Darke County Park District hosts Project FeederWatch


Darke County Park District participates in Project FeederWatch every Tuesday and Wednesday. Observations from here in Darke County may be used in scientific journals and shared with ornithologists and bird lovers nationwide.

Darke County Park District participates in Project FeederWatch every Tuesday and Wednesday. Observations from here in Darke County may be used in scientific journals and shared with ornithologists and bird lovers nationwide.


Courtesy photo

DARKE COUNTY – Bird watchers can join the Darke County Park District and participate in Project FeederWatch every Tuesday and Wednesday from 9-11a.m.

FeederWatch is a unique citizen science program organized by Cornell University that studies winter bird populations. Observations from here in Darke County may be used in scientific journals and shared with ornithologists and bird lovers nationwide.

Everyone is welcome regardless of birding level. Bird watchers will gather inside the nature center at Shawnee Prairie Preserve (4267 State Route 502 West) and count the birds that visit the bird-feeding station. Individuals can drop in anytime on Tuesday or Wednesday during the above times to help with the project.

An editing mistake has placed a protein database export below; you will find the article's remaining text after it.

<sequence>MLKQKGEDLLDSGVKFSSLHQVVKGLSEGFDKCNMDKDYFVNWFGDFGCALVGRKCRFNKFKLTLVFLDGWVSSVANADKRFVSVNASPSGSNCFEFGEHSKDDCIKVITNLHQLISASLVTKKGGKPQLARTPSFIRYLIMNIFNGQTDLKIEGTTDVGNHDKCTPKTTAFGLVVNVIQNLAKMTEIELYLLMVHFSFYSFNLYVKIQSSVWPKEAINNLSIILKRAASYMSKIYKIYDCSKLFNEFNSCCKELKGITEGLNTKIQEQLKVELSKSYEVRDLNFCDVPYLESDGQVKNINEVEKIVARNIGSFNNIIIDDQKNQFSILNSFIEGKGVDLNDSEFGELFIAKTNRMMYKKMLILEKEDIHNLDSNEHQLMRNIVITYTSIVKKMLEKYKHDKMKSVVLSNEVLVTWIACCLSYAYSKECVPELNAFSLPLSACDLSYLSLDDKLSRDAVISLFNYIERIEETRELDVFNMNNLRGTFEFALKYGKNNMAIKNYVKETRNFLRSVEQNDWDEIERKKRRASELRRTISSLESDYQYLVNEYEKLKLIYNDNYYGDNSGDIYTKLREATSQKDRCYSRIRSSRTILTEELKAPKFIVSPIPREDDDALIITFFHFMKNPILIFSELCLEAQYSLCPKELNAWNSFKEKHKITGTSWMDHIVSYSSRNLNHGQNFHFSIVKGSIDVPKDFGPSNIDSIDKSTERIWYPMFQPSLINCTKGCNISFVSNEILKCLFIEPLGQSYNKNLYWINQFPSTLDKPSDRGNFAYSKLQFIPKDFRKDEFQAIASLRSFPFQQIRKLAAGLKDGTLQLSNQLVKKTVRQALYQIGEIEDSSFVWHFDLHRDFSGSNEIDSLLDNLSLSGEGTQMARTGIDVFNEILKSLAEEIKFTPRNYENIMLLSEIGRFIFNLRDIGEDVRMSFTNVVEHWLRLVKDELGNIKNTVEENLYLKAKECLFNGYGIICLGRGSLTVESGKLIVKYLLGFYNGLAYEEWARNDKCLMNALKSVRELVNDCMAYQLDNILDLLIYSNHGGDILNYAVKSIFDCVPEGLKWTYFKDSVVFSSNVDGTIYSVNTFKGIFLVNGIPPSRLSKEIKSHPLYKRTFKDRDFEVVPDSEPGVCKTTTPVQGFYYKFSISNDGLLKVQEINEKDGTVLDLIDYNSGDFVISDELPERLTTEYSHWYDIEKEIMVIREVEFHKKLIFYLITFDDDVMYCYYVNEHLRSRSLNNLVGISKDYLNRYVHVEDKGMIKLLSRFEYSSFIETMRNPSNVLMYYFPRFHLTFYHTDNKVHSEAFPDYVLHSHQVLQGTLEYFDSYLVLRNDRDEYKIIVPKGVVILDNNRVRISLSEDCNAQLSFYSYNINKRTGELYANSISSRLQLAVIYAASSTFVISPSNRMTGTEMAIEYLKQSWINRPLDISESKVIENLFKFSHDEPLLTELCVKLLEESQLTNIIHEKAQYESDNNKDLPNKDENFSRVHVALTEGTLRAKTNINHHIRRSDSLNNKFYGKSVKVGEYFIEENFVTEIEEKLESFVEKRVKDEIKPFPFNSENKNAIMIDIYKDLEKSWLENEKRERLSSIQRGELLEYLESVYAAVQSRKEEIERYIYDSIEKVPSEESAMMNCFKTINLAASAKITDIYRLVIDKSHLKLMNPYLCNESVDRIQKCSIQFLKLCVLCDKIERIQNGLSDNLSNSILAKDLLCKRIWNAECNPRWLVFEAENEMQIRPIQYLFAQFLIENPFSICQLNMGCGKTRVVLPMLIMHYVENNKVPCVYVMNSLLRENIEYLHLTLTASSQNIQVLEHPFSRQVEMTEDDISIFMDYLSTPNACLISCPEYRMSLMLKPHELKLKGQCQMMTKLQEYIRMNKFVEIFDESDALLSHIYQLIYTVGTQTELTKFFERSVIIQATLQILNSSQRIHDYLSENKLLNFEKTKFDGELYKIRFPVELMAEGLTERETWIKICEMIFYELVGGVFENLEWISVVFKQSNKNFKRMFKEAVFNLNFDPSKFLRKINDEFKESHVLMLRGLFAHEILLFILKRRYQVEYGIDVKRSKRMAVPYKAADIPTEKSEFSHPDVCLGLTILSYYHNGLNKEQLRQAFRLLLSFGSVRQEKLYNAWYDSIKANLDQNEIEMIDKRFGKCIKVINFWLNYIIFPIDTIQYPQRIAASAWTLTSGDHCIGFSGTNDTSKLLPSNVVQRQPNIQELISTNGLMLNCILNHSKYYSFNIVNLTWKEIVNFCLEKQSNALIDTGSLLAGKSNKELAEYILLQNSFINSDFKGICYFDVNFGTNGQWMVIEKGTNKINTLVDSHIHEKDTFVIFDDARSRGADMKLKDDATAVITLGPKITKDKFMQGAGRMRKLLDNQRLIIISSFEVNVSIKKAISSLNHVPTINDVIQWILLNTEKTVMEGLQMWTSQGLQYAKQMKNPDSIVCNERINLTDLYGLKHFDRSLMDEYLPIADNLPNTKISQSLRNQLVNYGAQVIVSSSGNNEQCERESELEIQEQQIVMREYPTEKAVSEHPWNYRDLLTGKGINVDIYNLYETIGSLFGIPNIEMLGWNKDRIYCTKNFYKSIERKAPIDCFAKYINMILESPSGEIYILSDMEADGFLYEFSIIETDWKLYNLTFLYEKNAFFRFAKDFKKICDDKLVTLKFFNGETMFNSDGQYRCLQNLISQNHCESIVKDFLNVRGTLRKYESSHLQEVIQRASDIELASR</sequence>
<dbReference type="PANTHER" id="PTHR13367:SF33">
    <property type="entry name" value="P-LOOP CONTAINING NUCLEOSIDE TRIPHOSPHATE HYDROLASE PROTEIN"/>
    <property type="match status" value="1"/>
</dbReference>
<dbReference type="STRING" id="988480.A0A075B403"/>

There will be warm drinks available for those enjoying nature from the comfort of an armchair on a cold winter’s day.

For more information on Project FeederWatch or to ask questions about any of the many other programs offered by the Darke County Park District, call the Nature Center at 937-548-0165.

Darke County Park District participates in Project FeederWatch every Tuesday and Wednesday. Observations from here in Darke County may be used in scientific journals and shared with ornithologists and bird lovers nationwide.
https://www.dailyadvocate.com/wp-content/uploads/sites/34/2018/11/web1_Red-shouldered-Hawk-WEB.jpgDarke County Park District participates in Project FeederWatch every Tuesday and Wednesday. Observations from here in Darke County may be used in scientific journals and shared with ornithologists and bird lovers nationwide. Courtesy photo